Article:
Henry Reisinger of E.M. Fenwick's Choice Meats carves out a good life at Cross Street Market

City Paper

 

Henry Reisinger looks up at the red neon sign, reading “E.M. Fenwick’s Choice Meats,” that hangs above his head. “Isn’t it beautiful,” he says. “It’s been in here since I worked here.” When his stall moved eastward up the path inside Cross Street Market 17 years ago, he paid $1,600 to have it moved, as well. “I was not going to leave that sign there; I was under it for too many years.” 

A customer comes by to purchase some meat and sauerkraut for dinner, and the two joke like old pals. He later reveals that they have known each other for 40 years. “I never thought I’d be here this long,” he says over the hum of freezer motors. However, he realized early that if you work hard, “you can make a decent living here . . . it’s six days a week, a lot of hours . . . it’s got to be a part of your heart and soul.”

Reisinger was introduced to the world of preparing and cutting meats in 1969. Before and after his high school classes, he would help Mrs. Edith Fenwick, who had owned the shop since the early 1950s. Fenwick, whose father and brothers owned stalls in markets throughout the city, came from a family of meat vendors. After she opened her own business and paid off her debt, Edith Fenwick bought herself a Model T, Reisinger says.  

In the early 1970s, while he was working at the South Baltimore factory of NGK-Locke Inc., a producer of electrical insulators, Reisinger would still help Fenwick when she needed it. After a factory strike a couple years later, he returned full time to Fenwick’s. Then, on Oct. 22, 1987, a date he specifies with pride, Reisinger purchased the business, and has served as the sole proprietor ever since.

There’s a lot that goes into Reisinger’s work, such as “breaking it down into smaller sections, cutting it, displaying it, showing it to customers,” and getting the thickness that they desire. He prefers to work with larger portions of meat,  buying the “hanging weight,” and says that customers bring photos ripped from food magazines of cuts they would like, like they’d do with a movie star’s hairdo at a salon. “French rack of lamb. They want it all cleaned up so you just see the bones out of the rack,” he describes, “and I enjoy making them happy.”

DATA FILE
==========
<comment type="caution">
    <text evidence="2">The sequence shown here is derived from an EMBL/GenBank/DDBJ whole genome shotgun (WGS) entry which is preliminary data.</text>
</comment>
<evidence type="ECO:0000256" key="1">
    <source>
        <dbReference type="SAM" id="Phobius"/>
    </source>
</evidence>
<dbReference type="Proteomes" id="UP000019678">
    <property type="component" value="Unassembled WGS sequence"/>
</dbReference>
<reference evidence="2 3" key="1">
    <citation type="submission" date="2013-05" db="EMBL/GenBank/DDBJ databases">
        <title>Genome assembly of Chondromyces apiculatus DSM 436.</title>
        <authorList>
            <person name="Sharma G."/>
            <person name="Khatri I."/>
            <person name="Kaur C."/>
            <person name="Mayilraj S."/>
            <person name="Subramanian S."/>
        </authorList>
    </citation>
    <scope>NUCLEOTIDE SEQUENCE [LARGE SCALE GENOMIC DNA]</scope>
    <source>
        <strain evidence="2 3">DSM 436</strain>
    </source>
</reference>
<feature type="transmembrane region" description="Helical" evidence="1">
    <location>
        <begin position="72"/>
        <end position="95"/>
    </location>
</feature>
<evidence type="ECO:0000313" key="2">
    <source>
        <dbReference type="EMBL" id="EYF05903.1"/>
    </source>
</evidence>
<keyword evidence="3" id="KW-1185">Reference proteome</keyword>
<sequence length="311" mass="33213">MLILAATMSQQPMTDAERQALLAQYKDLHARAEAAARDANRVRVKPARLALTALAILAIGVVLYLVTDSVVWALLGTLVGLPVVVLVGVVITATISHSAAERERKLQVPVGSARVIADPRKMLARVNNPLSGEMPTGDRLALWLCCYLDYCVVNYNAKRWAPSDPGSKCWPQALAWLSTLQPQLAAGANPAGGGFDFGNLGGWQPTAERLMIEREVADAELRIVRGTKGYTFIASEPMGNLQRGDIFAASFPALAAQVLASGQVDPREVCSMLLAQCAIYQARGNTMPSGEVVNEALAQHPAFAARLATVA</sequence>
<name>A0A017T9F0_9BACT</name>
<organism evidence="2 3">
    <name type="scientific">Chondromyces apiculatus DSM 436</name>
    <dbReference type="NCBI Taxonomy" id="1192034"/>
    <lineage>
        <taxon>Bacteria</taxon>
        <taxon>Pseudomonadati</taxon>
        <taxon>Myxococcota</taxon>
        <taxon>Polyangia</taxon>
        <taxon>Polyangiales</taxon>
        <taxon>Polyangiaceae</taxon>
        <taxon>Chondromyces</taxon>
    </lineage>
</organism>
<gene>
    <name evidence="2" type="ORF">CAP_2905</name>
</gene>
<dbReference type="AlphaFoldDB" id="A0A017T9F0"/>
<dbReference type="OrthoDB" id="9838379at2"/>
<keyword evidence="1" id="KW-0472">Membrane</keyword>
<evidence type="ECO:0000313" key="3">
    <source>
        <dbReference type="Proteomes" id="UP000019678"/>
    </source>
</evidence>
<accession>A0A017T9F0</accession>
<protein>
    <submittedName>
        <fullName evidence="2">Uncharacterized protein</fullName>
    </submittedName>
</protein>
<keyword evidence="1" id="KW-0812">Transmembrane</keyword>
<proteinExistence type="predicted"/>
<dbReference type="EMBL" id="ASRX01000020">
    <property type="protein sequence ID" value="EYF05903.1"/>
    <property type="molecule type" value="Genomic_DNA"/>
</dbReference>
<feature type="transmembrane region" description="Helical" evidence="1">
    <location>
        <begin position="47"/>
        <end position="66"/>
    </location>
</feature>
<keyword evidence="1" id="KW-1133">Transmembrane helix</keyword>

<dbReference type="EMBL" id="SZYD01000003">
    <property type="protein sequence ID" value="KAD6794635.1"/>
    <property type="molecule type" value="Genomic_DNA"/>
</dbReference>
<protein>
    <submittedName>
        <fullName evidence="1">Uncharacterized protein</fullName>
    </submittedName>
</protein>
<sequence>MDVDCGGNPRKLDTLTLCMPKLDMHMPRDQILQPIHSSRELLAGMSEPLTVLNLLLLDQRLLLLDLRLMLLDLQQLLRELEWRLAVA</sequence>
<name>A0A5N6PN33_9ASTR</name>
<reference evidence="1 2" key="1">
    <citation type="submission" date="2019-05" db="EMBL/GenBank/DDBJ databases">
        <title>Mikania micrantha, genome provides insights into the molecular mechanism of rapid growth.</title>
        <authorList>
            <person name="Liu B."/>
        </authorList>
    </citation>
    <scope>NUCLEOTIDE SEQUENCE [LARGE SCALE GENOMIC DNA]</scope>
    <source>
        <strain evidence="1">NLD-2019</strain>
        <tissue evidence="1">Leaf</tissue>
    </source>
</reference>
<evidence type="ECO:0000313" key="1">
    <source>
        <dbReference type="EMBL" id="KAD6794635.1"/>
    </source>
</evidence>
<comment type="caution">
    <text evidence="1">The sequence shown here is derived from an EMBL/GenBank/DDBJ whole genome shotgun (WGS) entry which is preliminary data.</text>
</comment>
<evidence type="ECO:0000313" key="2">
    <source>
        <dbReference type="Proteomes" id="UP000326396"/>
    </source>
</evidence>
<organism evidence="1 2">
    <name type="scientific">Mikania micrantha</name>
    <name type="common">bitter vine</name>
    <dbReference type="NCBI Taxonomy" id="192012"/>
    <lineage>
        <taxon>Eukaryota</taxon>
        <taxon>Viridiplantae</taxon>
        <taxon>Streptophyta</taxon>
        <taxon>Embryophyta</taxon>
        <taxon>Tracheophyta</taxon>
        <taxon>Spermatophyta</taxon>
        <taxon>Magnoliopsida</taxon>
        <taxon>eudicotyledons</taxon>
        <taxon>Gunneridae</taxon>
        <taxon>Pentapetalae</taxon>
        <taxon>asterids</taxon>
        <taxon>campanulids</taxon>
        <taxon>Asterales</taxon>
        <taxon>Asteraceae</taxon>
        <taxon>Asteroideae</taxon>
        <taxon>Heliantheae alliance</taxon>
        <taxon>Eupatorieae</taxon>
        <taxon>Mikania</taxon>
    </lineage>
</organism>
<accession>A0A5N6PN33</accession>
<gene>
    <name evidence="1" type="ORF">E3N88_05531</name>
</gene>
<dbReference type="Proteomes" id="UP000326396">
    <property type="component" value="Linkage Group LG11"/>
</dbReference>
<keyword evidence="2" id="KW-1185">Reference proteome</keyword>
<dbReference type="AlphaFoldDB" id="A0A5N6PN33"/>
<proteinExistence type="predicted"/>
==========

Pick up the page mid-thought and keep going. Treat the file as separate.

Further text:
Still, he acknowledges some of the limitations of his work. “It’s a little bit boring to cut meat all day,” he says. “Let’s face it.”

Reisinger tells of the old days, when there were six or seven meat vendors at the market. Now, there remains only Fenwick’s and his competition, Nunnally Bros., just down the path. “Unfortunately, we have a lot of empty businesses now,” he laments, crediting the vacant stalls to the introduction of fast food in the 1980s, and the fact that “droves” of workers from places like the shipyards off Key Highway are a lunchtime dream of the past. Camden Yards was full of businesses with employees patronizing the market—“now? It’s two stadiums,” he says. 

Referring to the recent request for proposals to privately redevelop the market, Reisinger says that the city should be more aggressive in filling the empty stalls, instead of bringing in a third party. “You can’t replicate this building, I’m sorry,” he says. “There is just no way you could build anew something like this; it’s too unique.” 

He watches people enter the market from Light Street all day. “They say ‘how long has this place been here?’ They think it’s so cool,” he says. Whatever happens, Reisinger plans to stay with Fenwick’s as long as he can. “I didn’t make millions,” he says. “I provided good for myself and my family. I’m proud of what I’ve done.” 

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